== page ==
Geneva has always been a place with good taste, but a pioneering slew of bars, shops, cafés and pop-ups are helping to blaze a new trail in the food and drink scene. Here’s how to eat and drink your way around the Swiss city.
You can feel the love that goes into each and every creation at this irresistible fromagerie. Located on the edge of Geneva’s Old Town, Bruand is a cheesy treasure trove with fromage that’ll make you swoon. There are around 300 varieties here, and they come aged, ripened or unpasteurised. Look out for specialities such as Alpine cheeses from Valais; tomme de brebis with fresh truffle; and 24-month, cave-aged gruyère.
A Local Flavours three-hour chocolate tour whisks you into the backstreets of old Geneva, where you’ll learn about the city’s culture and history between frequent tastings of ganaches, truffles, pralines, petits fours and more. Enthusiastic guides take you behind the scenes to meet the bean-to-bar experts, who share how chocolate is made. You also get to visit patisseries; ice-cream parlours; and the chocolaterie where Grace Kelly, Winston Churchill and J F Kennedy once indulged.
Find a perch at this charming minimalist café that’s loved by Genevans. At Birdie, coffee comes with a flourish courtesy of barista Florence, who takes Fairtrade-roasted beans, then serves the coffee your style (from cortado to iced latte) and method (drip, AeroPress, La Marzocco). Meanwhile, the café’s chefs rustle up one of Geneva’s best brunches – anything from granola and brioche pain perdu with caramelised apple to avocado toast with smoked salmon and poached egg and gruyère.
For a shot of cool and hoppy craft beer, Au Coin Mousse never fails to deliver. Close to the Cornavin station, the gallery-style bar has plenty of edge, with a lively crowd and an ever-changing menu of artisan brews chalked up on a blackboard. Many of the 21 beers on tap are available in mini 1dl measures (perfect for an impromptu tasting). Highlights also include the Belgian Bière de Miel, an organic, honey-infused amber ale; and the Swiss L’Amer Noirte stout, made with mocha, cocoa and liquorice aromas. These pair nicely with home-made burgers (try the one topped with raclette cheese), bagels and charcuterie platters.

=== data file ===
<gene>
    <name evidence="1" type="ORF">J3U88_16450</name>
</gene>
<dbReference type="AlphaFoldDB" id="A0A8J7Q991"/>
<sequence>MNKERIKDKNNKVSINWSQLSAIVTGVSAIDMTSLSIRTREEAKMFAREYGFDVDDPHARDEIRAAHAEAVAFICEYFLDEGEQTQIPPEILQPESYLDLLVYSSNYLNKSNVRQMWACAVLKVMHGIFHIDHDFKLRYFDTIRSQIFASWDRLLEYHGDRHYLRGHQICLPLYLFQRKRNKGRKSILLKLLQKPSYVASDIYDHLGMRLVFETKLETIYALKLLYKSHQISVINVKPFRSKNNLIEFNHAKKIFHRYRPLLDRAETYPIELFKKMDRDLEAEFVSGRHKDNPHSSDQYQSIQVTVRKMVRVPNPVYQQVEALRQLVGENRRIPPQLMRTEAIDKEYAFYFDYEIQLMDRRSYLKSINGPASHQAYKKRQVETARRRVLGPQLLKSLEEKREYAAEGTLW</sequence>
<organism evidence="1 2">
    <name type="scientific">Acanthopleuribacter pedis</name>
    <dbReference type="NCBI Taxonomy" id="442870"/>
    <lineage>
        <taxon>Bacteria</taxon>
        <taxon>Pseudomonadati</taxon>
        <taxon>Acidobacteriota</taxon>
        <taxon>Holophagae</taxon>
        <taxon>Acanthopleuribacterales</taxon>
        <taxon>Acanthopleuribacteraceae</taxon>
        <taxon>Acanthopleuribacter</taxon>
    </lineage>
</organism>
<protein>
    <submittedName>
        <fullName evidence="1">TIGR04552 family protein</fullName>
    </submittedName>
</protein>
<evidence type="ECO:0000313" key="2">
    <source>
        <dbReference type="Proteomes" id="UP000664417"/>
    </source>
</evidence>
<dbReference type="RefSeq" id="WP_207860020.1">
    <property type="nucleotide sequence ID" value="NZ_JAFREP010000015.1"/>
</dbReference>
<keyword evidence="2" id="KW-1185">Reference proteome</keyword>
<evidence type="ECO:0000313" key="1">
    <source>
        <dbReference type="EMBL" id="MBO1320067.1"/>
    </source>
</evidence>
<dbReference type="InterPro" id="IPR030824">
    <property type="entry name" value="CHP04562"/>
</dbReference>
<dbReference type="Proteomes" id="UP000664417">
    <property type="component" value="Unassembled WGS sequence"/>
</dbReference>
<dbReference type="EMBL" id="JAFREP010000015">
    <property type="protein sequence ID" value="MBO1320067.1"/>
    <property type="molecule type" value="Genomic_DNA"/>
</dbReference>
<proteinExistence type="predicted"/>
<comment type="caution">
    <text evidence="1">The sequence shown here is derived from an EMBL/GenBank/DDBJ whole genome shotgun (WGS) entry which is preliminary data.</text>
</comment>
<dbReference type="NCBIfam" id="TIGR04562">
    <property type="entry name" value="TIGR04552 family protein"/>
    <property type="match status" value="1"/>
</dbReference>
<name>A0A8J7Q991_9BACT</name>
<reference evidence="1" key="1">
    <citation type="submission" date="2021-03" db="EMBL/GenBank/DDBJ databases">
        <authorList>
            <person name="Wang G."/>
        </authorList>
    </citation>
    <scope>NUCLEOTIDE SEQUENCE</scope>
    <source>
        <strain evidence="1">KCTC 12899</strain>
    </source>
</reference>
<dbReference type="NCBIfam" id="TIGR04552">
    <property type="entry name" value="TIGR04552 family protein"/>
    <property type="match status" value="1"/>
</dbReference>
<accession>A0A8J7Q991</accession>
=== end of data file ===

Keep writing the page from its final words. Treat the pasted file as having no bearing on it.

When the sun’s out, nothing beats the simple pleasure of joining the Genevois to mill around a farmer’s market. The one in Plainpalais is especially good (open from 9am to 2pm Tuesday and Thursday, and from 9am to 5pm Sunday), with its vendors selling fresh produce, cheese, saucisson, spices, honey and the like, as well as crêpes, tacos, falafel and porchetta (roasted pork) buns. Other excellent food markets include the Marché du Boulevard Helvétique (open from 6.30am to 2.15pm Wednesday and Saturday), where families sell seasonal, mostly organic produce grown on their bountiful farms, as well as charcuterie, cheese, flowers, preserves, local wine and rotisserie chicken.
If you like surprises, get yourself on the waiting list for Intensus, Geneva’s most raved-about pop-up food experience. This is no ordinary restaurant: the chef and location are only revealed 24 hours in advance. And, when you arrive, you’ll find a single table beautifully laid for just 12 guests. The chef is on hand to serve you champagne and personally explain the exquisitely composed 10-course menu of season-driven dishes. Yes, it’s expensive (390 Swiss francs all in with matching wines), but many say it far outshines any Michelin-star meal they’ve ever had.
The quaint, Sardinian-influenced quarter of Carouge is where maître chocolatier Philippe Pascoët works his magic. Inspired by places, moods and moments, his artistically designed ganaches – infused with herbs and spices – are out of this world. Make sure to also try his dark bars of grand cru chocolate, and pralines with unctuous passion fruit and caramel fleur de sel fillings.
Around 10 food trucks regularly dish up snacks to the hungry midday crowds at various locations across town. Keep an eye out for The Hamburger Foundation (awesome American-style burgers), Truck F (gourmet bagels), Funky BBQ (slow-smoked ribs, sticky pulled pork sandwiches and craft beer), Elsalad (salads and wraps) and Debi’s Kitchen (healthy Asian food). And for more delicious offerings, the city will be hosting a street-food festival in August on the Promenade Saint-Antoine, featuring DJs, brewers and winemakers.
Inspired to explore the largest French-speaking city in Switzerland? SWISS offers over 60 weekly flights from London to Geneva. For more information, visit SWISS.com
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